Explanation of Recommendations through Matrix Factorization
Netflix is a popular online streaming platform that offers its subscribers a wide range of movies, documentaries, and TV shows. To improve users’ experience, Netflix has developed a sophisticated recommendation system that suggests movies based on your past viewing history, ratings, and preferences.
The recommender system uses complex algorithms that analyze vast amounts of data to predict what users will most likely enjoy. With over 200 million subscribers worldwide, Netflix’s recommendation system is a key factor in its success and sets the standard for the streaming industry. Following is the source on how Netflix achieved 80% stream time through personalization link.
A recommender system is one of unsupervised learning that uses information filtering to suggest products, or content to users based on their preferences, interests, and behavior. These systems are widely used in e-commerce and online streaming settings, and other applications to help discover new products and content that may be of interest to users.
Recommender systems are trained to understand user and product preferences, past decisions, and characteristics using data collected about user-product interactions.
There are two types of recommendation systems as follows:
The recommendation is based on the user or item attribute as the input to the algorithm. The contents of the shared attribute space are then used to create user and item profiles.
For instance, Spider-Man: No Way Home and Ant-Man and the Wasp: Quantumania have similar attributes as both movies are under the Action/Adventure genre. Not only that, both are part of Marvel. Therefore, if Alice watched Spider-Man movie, a content-based recommendation system may recommend movies with similar attributes like action/Marvel movies.
Based on several users who have similar past interactions. The key idea of this approach is leveraging the concept of collaboration to produce a new recommendation.
For instance, Alice and Bob have similar interests in particular movies genre. A collaborative filtering recommendation system may recommend items to Alice that Bob has watched previously which is new to Alice since both of them have pretty similar preferences. And the reverse is true for Bob as well.
There is a wide scope of Recommender System model types as shown in the figure below, but today this article will focus on collaborative filtering (CF) with Matrix Factorization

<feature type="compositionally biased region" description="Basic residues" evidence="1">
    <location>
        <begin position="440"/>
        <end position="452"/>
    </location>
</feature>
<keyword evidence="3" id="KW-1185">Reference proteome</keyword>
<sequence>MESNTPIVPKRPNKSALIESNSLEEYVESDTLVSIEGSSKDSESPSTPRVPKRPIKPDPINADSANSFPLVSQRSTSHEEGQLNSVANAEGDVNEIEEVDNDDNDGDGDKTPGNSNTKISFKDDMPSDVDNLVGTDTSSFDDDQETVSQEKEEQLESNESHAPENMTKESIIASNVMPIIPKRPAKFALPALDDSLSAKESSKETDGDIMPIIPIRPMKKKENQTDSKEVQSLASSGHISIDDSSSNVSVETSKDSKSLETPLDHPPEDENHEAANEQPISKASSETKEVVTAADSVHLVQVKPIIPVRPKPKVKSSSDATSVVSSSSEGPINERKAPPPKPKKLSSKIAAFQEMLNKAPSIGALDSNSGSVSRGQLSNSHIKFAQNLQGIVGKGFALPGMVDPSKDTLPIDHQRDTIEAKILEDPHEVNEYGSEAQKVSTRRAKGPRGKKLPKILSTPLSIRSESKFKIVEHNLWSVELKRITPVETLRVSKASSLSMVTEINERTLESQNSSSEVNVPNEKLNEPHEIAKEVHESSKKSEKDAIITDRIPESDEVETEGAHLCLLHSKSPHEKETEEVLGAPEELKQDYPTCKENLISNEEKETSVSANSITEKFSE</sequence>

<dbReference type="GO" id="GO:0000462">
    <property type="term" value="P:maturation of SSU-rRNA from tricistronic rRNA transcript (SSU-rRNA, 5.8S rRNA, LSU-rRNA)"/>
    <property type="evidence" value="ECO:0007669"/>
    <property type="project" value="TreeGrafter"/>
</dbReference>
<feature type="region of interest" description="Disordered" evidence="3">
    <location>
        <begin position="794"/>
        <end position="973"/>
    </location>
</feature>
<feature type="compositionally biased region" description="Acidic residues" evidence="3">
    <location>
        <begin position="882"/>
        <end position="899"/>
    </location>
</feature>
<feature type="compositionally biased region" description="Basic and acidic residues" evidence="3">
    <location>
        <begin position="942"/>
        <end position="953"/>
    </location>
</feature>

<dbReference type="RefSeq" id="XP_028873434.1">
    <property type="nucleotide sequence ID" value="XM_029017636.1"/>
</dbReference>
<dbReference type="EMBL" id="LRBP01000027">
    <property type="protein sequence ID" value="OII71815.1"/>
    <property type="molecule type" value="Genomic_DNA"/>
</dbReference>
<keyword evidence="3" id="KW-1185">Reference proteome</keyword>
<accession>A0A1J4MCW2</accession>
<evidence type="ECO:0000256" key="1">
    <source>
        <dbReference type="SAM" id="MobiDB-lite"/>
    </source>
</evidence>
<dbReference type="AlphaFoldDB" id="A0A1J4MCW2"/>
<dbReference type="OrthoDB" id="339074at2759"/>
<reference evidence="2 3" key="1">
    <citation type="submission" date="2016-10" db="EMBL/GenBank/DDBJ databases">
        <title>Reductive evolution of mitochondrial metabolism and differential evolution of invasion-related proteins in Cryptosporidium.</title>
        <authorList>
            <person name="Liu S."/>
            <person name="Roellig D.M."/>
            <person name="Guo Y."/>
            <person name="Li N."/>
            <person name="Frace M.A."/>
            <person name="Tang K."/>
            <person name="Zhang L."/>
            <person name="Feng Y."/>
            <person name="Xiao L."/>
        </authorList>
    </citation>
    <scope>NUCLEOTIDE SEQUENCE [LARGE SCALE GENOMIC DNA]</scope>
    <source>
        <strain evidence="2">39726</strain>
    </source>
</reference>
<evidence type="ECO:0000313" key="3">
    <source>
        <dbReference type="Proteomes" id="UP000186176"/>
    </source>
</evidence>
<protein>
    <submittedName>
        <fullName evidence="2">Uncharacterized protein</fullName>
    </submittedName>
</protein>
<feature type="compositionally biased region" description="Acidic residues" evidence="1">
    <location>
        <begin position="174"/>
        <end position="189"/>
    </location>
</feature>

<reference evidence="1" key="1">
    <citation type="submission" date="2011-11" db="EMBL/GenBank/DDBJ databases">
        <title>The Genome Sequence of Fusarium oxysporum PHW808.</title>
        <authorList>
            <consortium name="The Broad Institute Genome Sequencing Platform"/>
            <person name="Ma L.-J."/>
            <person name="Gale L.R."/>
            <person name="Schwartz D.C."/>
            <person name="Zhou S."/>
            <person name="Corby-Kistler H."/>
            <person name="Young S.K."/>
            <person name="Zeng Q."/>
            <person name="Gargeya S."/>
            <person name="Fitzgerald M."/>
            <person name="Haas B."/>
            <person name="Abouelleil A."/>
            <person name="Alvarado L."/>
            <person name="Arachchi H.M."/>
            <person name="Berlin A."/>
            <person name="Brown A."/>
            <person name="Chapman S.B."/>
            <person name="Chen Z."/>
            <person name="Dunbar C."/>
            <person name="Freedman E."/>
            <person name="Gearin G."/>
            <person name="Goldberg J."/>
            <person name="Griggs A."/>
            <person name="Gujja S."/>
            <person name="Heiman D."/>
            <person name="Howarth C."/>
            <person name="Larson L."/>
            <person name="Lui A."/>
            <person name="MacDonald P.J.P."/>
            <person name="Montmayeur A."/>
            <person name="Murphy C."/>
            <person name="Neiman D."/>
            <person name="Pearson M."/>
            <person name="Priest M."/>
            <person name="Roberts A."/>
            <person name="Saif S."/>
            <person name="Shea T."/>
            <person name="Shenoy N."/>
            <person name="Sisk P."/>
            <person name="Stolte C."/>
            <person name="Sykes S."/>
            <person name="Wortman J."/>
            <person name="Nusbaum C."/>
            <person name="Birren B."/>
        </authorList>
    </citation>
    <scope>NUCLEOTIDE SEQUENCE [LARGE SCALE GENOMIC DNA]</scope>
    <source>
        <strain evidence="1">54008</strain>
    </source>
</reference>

Put simply, Matrix Factorization is a mathematical process that transforms a complicated matrix into a lower-dimensional space. One of the most popular matrix factorization techniques used in recommender systems is Singular Value Decomposition (SVD), Non-negative Matrix Factorization (NMF), and Probabilistic Matrix Factorization
Following is the illustration of how the matrix factorization concept is capable of predicting the user-movie rating
Stage 1: Matrix Factorization will randomly initialize the number, and the number of factors (K) is set. In this sample, we will set K = 5
- User Matrix (green box) represents the association between each user and the features
- Item Matrix (orange box) represents the association between each item and the features
Here, for instance, we are creating 5 features (k=5) to represent the character of m_1 movie: comedy as 2.10, horror as 0.88, action as 0.04, parent-guide as 0.02, and family-friendly as 0.04. And the reverse is true for user_matrix. User_matrix represents the character of user such as prefered actors or directors, favorite movie production and many more
Stage 2: Rating Prediction is calculated from the dot product of User Matrix and Item Matrix
where R as true rating, P as User Matrix, Q as Item Matrix, resulted R’ as predicted rating.
In better mathematical notation, the predicted rating R’ can be represented in the equation as follows:
Stage 3: The squared error is used to calculate the difference between true rating and prediction rating
Once we have these steps in place, we can optimize our parameters, using stochastic gradient descent. It will then compute the derivative of this value
At each iteration, the optimizer will compute the match between each movie and each user by multiplying them using the dot product, then compare it to the actual rating that the user gave the movie. It will then compute the derivative of this value and update the weights by multiplying it by the learning rate ⍺. As we repeat this process many times, the loss will improve, leading to better recommendations.